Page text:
GN: How supportive were your parents as your opportunities began to blossom?

NG: I do not come from a musical family, I’m the only one. My parents always took the advice of my teachers, and they were very wise in doing so, because they didn’t want to push me to play in public when I wasn’t ready. In many ways, I am very fortunate for this.

GN: Were there other important pianists that figured in your early years?

NG: I actually played for Rosalyn Tureck a year before I met Martha. I remember it very vividly: it was the Bach Year and she came to Argentina and played the Goldberg Variations. It was heavenly; I will never forget the performance. She also did a recital in which she played both the piano and harpsichord, and a master class at the Buenos Aires Conservatoire, where I first met her and played a Prelude and Fugue for her. I still remember all the things she told me – she was a fascinating lady! She returned to Argentina two years later, and I played for her twice more –from the Bach Partitas that I was studying at that time. She  wanted me to come and study with her in New York, saying that she could perhaps help in getting me a scholarship. But at that point, I already had accepted the other scholarship in Europe. Rosalyn did help me professionally later on.

GN: It is noteworthy that both Rosalyn Tureck and Maria Tipo went through long periods when their tremendous artistry was not fully appreciated.

NG: That sadly happens all the time, and there are many examples. The world we live in, with all the marketing and business, often takes us away from the music and pushes the unique talents of many artists to the side. Since I’m also teaching, I see how pernicious it is for young people; they think that successful careers can be made mainly through the ‘image’ they project. But we eventually appreciate what the true artists offer – consider Nelson Freire’s struggle. These pianists were so outstanding when they were young, and yet they have faced so many difficulties in their life and careers, and such long periods where nothing happened. Yet when something did start to happen, they still had something very important to say and, finally, we recognize their greatness.

GN: Are there still other pianists who have inspired you?

NG: I must mention Radu Lupu. He was one of the big inspirations in my life, and still is. He has lived in Switzerland for many years (as have I), and our acquaintance now goes back 20 years. We happened to meet by chance, and I had the good fortune of being able to play for him. Over time, I’ve had the great pleasure of working with him on the Beethoven concerti, the Liszt sonata, and many other things. I have always been in awe of this artist. His sound! His palette! The polyphony! He never pushes, he lets the music speak. It’s incredible, the degree of communication he has with the music.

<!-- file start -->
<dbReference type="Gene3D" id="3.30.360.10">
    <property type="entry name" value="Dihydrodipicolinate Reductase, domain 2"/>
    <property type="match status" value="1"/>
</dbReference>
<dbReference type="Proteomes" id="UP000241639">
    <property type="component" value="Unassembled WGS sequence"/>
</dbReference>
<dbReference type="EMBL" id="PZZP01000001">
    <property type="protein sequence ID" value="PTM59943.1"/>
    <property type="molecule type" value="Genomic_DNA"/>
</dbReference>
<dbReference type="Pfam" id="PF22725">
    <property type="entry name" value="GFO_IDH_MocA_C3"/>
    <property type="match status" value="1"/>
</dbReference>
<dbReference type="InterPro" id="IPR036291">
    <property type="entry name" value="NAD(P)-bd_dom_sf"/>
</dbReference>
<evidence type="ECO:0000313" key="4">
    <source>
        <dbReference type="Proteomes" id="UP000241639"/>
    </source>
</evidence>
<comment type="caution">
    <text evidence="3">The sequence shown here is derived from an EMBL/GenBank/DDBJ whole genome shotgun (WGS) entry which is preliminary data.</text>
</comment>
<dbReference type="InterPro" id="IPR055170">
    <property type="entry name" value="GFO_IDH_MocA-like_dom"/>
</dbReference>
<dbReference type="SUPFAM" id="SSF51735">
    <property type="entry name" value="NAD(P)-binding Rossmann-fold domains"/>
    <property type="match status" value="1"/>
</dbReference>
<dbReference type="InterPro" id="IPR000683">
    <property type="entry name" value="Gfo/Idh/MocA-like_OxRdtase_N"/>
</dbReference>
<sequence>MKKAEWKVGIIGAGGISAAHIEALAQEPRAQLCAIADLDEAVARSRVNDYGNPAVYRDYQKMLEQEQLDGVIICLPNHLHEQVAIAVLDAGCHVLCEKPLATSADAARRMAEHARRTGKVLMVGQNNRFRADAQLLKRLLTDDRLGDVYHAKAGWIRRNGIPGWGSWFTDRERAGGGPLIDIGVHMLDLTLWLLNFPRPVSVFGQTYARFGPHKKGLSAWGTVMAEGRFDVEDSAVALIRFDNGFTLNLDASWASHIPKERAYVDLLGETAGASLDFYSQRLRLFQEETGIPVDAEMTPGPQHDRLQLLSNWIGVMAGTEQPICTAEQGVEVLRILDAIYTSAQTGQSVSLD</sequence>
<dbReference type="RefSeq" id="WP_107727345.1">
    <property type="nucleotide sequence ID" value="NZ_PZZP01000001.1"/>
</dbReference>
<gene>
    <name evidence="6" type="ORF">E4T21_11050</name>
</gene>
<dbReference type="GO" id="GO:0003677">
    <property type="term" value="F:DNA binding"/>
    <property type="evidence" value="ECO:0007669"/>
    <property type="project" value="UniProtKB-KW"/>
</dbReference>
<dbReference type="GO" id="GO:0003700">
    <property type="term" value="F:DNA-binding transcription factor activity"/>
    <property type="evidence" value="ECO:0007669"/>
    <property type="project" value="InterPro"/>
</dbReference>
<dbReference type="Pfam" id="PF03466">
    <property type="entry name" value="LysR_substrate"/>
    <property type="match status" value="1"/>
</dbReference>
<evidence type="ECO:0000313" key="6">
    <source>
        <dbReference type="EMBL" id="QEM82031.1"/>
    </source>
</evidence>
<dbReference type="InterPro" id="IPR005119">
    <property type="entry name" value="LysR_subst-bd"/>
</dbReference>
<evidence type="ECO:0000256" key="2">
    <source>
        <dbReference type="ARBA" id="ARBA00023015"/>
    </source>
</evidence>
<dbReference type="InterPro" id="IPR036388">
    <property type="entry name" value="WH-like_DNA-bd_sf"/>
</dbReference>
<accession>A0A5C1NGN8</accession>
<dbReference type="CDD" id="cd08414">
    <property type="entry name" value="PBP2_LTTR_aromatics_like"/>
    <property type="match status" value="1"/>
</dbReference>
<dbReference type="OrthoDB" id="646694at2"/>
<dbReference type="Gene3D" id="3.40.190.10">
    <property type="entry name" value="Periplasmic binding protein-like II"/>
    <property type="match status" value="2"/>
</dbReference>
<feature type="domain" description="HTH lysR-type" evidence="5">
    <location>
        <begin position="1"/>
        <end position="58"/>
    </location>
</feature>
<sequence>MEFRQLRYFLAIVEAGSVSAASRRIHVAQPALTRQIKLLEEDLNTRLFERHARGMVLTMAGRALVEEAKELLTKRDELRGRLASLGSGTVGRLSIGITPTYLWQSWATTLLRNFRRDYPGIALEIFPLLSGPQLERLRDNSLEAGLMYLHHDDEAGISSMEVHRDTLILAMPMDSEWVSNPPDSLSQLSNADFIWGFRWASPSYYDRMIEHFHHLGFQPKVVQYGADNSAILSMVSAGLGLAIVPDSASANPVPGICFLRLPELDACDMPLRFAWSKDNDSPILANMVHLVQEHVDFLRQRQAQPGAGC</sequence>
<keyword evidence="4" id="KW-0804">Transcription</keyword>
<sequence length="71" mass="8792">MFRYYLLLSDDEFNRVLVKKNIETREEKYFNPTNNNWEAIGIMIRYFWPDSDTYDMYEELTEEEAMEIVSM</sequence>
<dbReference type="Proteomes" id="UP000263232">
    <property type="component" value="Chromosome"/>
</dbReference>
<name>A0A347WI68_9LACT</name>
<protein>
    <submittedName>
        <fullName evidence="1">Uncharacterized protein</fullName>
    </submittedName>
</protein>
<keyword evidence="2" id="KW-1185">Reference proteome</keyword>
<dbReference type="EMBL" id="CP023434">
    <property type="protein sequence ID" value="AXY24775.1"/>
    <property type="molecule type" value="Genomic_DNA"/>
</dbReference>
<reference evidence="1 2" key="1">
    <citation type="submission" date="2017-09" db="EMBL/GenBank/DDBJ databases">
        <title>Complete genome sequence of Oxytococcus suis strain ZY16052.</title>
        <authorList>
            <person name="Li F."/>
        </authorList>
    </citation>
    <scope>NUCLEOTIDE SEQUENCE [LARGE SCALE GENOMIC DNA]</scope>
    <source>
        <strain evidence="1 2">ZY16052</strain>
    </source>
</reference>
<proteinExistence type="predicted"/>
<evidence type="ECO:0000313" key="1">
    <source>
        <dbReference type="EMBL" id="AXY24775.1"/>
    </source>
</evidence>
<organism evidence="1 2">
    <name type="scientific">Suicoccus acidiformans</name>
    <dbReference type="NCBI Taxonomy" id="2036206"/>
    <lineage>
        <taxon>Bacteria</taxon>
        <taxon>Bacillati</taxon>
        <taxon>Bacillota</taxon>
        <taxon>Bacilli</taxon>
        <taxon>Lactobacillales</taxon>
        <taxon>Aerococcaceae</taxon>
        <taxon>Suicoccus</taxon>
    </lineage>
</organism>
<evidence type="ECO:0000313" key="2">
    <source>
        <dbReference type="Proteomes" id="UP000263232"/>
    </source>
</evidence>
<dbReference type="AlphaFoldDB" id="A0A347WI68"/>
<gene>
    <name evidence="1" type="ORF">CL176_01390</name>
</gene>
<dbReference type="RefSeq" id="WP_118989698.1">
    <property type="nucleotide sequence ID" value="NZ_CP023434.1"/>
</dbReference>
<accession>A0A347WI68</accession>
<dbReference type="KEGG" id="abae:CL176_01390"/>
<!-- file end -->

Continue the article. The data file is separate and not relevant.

GN: It is interesting that you made your EMI debut disc of Chopin just after Martha Argerich recorded the two Chopin concerti for the same company in 1995. I recall a reviewer saying of the latter’s recording (paraphrasing): ʻHere is the real Chopin, sensual, full of colour, finally freed from Beethovenʼ. Is that the way you see this composer?

NG: I know that some artists tend to think of Chopin as occupying a completely separate world of expression, and that you should not link him to any other composer. I do not favour this view. There is a great amount of structure in his music – think about his sonatas, for example. People often think only of his miniatures but, fortunately, opinions are now being revised. For a pianist, I think it is as important to grasp Chopin’s structure – then through the structure, the meaning – as it is in Beethoven. Possibly, even more so! Besides, I think that there is always a connection between composers in music history; no one lives in a separate world.

GN: Glancing through your repertoire, I note that you are one of the few pianists to play Alfredo Casella’s Piano Concerto. Is this a work that came to you through your Italian training?

NG: Yes, I still have that in my repertoire. I would say it’s more of a small concerto, but it’s called Scarlattiana by the composer, and he exploits many themes that come from wonderful Scarlatti sonatas. I had a lot of pleasure learning the work because Casella was a well-known figure in Italy and elsewhere for many years. Early on, there was a concert organizer who happened to ask me for that piece, and I was frantic because I had never even heard of it. I got the score and the recording, and I learned it. Maria Tipo strongly encouraged me. She said, ʻYes, you should do it. It’s a very good piece. Casella was my teacher, and I will help youʼ. So I originally worked on it with her.

GN: I also notice that you have started performing the later Beethoven sonatas, such as ‘Les Adieux’, and the ‘Hammerklavier’ in the past year or so. What do you think is the right approach to mastering these, and the latter in particular?

NG: Works like these are always a problem. We can only really understand them after we have lived through enough yet we can only master them technically after many years of practice. I think that one must start on them when young and attempt to play them in concert – since that is also part of your experience and some things are only revealed to you when you are on stage. If you start when you are 40, you are too late. I learned many of the great Beethoven sonatas when I was young, including the ‘Hammerklavier’.  It was important to me to know how I felt with the piece. Was I a little bit in the piece or not at all? As an artist, that’s important to know. But then I dropped these works for many years.